Whereas matchmaking words like “twaddle” and “xylophone” might not suffice for very special work jocks, for most authors, puttering around with caustic fabrications provides enough release for them to return to facing down real life social problems, constraining publication specifications, rabid remarks from insensible critics, and shrinking openings for career advancement.
What’s more, writing about celestial fish, about female leads with loosened girdles, and about mysteriously sopping corpses does not have to lock writers into the realm of hack. Creatives can master literary fiction concurrent with taking up genred work without even having to resort to pseudonyms. Understandably, writers run as fast as they can to produce the textual equivalent of cheese puffs.
Contrariwise, shaping cosmetic discourse, while lucrative or liberating, continues to be an agonizing ordeal. Because such texts contain questionable concepts, such as heroes who always sacrifice themselves for their heroines, such as aliens that remain, forever, misunderstood, and such as cowhands that necessarily have to ride off into the sunset, they create for readers and writer, alike, problematic or, minimally, awkward exigencies.
Mechanical standards for plot, theme, and tone compromise not only readers’ laugh lines, but also the amount of stomach acid, jaw clenching, and phantom itchiness experienced by writers. Prose that reinforces habits such as rationalizing, minimalizing, and denying defective behavior, forfeits both readers’ and writers’ better qualities. Mentations that fail to reference sacrosanct verities or that fail to cause us to confront uncomfortably truths cost us. We enslave ourselves to some degree when we couple with narratives that sally forth toward happy-go-lucky, feckless, or other negligible outcomes.
Naysayers, it follows, stand morally correct in assessing: that beneath pulp’s surface sits a dearth of social consciousness, that it’s unbecoming for proletariats to mock the misfortunes of fictitious characters of similar social status, and that authors pay dearly, even at a “merely” corporeal level, for the genred pieces they pen. There can no more be an actual fountain of youth than there can be any authenticity derived from a prescribed list of literary elements. The creation of genred fiction calls for an outlay of writers’ guts. Viscera ain’t cheap.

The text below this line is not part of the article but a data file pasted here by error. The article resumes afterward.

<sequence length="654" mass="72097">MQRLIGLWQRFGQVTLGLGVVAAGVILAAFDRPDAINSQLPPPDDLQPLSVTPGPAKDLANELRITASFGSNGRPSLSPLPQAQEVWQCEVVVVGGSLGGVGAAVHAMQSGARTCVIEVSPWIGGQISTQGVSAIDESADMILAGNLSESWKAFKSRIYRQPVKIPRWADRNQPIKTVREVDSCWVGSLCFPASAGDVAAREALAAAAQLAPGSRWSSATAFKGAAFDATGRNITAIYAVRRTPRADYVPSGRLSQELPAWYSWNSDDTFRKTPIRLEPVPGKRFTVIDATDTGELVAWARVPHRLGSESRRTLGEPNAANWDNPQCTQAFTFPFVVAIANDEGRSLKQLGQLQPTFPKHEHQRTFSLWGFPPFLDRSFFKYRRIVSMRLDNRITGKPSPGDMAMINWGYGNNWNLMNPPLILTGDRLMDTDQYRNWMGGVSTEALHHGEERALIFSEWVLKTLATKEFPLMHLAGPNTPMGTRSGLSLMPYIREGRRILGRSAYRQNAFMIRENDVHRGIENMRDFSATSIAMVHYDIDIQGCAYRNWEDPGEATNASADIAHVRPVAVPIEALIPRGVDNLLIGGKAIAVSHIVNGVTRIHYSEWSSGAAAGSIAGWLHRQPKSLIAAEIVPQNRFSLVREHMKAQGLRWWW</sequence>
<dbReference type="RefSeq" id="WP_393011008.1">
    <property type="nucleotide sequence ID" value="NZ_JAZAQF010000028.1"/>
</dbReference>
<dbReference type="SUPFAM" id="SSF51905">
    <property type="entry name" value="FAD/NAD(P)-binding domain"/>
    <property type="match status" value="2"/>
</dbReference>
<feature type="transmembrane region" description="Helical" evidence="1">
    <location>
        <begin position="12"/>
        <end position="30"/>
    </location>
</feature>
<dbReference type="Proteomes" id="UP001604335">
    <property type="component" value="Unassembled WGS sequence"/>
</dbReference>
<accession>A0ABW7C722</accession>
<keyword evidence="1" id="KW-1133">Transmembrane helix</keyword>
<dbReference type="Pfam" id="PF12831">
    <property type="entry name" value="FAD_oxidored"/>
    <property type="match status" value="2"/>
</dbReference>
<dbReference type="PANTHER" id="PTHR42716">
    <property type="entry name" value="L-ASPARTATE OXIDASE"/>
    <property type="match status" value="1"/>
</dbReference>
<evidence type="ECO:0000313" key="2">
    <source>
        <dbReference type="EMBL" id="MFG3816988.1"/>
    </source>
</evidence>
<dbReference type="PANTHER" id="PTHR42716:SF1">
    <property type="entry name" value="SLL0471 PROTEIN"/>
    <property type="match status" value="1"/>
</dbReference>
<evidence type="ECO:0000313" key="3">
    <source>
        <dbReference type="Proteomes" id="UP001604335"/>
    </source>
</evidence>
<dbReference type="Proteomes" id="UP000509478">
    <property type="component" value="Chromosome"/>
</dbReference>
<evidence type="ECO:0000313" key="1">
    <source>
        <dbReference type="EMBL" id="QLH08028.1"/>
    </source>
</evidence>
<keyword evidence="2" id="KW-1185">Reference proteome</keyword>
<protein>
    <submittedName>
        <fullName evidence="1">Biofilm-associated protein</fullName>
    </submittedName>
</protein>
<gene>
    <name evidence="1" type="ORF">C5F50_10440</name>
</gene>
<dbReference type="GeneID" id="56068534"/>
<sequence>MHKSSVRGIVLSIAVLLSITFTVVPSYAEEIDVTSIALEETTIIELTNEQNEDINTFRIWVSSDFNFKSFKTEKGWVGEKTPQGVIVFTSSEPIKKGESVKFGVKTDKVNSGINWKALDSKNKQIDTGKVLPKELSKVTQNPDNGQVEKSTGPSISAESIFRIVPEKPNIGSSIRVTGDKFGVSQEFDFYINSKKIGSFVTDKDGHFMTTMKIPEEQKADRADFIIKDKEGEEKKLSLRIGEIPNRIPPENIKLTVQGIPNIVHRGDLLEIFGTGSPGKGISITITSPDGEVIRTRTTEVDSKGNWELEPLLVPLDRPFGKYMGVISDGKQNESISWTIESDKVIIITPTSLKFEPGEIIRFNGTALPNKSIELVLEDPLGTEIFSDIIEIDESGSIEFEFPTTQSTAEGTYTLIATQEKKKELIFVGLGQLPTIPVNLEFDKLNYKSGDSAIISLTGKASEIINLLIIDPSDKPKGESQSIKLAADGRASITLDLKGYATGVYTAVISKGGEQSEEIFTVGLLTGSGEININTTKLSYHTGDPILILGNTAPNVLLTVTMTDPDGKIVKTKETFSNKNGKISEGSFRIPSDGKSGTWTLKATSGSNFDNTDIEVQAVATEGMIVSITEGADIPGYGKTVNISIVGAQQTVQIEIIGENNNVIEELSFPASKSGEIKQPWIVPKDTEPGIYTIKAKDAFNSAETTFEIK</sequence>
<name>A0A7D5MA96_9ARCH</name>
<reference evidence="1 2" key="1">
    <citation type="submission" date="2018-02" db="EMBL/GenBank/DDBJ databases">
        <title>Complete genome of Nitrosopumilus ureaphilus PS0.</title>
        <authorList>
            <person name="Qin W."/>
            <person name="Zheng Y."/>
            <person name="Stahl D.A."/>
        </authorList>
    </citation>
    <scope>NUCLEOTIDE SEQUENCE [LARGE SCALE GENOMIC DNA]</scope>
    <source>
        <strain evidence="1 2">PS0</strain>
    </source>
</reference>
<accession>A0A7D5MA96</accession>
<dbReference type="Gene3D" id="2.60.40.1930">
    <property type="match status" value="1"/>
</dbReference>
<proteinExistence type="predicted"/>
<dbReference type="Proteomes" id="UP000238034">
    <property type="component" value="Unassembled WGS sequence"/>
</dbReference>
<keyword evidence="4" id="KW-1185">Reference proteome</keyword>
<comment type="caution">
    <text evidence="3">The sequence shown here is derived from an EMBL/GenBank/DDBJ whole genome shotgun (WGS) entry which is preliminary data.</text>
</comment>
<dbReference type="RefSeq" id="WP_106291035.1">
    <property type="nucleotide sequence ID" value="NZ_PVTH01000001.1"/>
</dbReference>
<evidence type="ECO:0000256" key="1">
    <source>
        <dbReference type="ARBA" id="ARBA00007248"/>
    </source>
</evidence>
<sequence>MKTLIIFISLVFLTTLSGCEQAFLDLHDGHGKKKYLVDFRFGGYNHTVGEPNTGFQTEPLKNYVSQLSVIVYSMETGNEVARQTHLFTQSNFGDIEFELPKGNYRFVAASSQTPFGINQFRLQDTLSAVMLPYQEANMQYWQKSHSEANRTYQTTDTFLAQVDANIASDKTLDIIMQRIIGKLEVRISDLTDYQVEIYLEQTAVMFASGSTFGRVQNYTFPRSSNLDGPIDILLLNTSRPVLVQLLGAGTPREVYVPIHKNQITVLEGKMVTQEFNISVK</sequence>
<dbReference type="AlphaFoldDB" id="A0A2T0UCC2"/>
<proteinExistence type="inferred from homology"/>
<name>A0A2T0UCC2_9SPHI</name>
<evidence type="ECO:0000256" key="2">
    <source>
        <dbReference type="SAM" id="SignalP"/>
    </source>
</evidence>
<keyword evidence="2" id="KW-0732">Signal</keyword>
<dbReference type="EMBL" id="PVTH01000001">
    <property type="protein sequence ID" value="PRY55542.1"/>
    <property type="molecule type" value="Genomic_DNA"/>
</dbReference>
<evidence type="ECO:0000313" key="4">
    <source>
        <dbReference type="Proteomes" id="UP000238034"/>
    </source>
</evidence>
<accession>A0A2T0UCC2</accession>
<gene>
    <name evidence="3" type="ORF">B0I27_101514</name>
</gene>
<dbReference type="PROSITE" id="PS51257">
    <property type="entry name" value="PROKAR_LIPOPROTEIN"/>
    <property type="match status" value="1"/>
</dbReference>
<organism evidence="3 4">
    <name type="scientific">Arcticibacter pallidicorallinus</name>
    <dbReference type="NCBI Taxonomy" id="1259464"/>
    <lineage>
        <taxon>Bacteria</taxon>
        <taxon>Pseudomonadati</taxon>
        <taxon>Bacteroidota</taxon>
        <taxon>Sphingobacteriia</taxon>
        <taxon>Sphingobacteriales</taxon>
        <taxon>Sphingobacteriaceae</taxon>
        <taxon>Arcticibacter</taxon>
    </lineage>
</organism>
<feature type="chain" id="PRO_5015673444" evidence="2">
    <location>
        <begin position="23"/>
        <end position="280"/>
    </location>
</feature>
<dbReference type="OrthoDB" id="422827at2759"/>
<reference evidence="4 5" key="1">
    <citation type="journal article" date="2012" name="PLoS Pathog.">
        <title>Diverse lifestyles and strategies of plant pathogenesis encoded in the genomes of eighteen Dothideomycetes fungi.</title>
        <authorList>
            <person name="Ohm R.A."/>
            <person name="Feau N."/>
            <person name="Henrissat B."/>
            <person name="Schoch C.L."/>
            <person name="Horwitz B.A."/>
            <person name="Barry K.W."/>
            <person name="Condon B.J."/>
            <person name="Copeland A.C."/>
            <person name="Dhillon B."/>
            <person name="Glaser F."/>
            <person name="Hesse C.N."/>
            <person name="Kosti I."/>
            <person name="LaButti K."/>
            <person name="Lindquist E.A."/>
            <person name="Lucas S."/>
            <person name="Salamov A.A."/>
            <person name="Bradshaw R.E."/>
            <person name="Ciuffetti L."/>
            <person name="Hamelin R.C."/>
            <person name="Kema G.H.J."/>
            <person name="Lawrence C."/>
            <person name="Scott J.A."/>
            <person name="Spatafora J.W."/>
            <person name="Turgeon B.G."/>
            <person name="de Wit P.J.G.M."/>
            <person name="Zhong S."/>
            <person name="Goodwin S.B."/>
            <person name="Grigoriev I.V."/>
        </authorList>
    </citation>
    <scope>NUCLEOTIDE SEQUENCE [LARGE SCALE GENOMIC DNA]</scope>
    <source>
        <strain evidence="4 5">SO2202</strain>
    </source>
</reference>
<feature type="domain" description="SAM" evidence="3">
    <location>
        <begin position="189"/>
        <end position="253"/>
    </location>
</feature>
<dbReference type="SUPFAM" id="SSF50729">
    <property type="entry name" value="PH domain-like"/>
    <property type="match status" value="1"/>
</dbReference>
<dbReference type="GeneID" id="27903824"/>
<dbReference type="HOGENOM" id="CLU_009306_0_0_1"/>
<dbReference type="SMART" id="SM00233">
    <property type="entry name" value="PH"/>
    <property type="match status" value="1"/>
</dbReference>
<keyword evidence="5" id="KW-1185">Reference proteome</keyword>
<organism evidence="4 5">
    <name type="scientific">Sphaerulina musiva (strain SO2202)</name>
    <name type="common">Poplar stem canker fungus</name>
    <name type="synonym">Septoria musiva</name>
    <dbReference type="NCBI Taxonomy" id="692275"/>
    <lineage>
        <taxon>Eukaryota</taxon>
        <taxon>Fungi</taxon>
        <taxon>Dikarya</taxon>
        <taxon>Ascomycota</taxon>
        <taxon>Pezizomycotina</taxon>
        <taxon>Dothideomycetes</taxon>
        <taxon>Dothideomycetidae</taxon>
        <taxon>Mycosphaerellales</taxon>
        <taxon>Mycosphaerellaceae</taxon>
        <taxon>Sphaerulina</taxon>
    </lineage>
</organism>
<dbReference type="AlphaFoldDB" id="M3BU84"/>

In addition, opuses of costumed writing ordinarily contain words that fail to support, or that otherwise render improbable their content’s minutia. It’s unlikely that “his hand slid like a dove seeking perch,” that “its second head imploded on contact with the human’s grenade,” or that “Old Faithful broke into a trot at the same instance that the grand, golden orb dipped toward the horizon.” If a writer isn’t retching from compromised ethics, he or she surely is pained by society’s expectations for genred fiction’s verbal patterning.
Furthermore, authors whom consciously write pulp must remake their aspirations. It’s a stretch for certain writers to insert imaginary critters alongside of real ones, to fashion preposterous eventualities, to come up with fundamentally confusing interactions, or to variously evoke weirdness in their work, in particular when they have stopped taking for granted creature comforts because they have been training in or have been perfecting their craft. Such creatives approach assemblages of language with reverence. For those writers, the ones with steadfast integrity, it’s illogical to spend even a breath on intergalactic bazaars, September/May romances, or the actualization of third world despot’s plans to overtake advanced governments. The strain of constructing such work, even when it pays for pizza or for the monthly cost of a fourth-floor walkup, demands too much of those first-rate writers’ souls.
Interestingly, not only do some people see pulp as a balm and not only do others see pulp as a poison, but a third group of folks exists that considers genred literature as no more and no less than knick-knacks or curios. This last group of readers and writers regard genred fiction as adiaphorous in nature. Thumbing their noses at the more commonly adopted either/or dichotomy of ideals, this third group of thinkers insists on a both/and approach to cultural artifacts. For them, pulp both adds a splash to mental wardrobes which might not, under different circumstances, enjoy such color and hangs back as a despicable substitute for more substantive art (despite pulp’s related marketing perks, pulp’s facility with undulating belief, and its prestidigitation prowess, i.e. ability to reveal select moral certainties while concealing others). These people have no trouble holding both positions at the same time and as such, correspondingly fuel the pulp fiction market.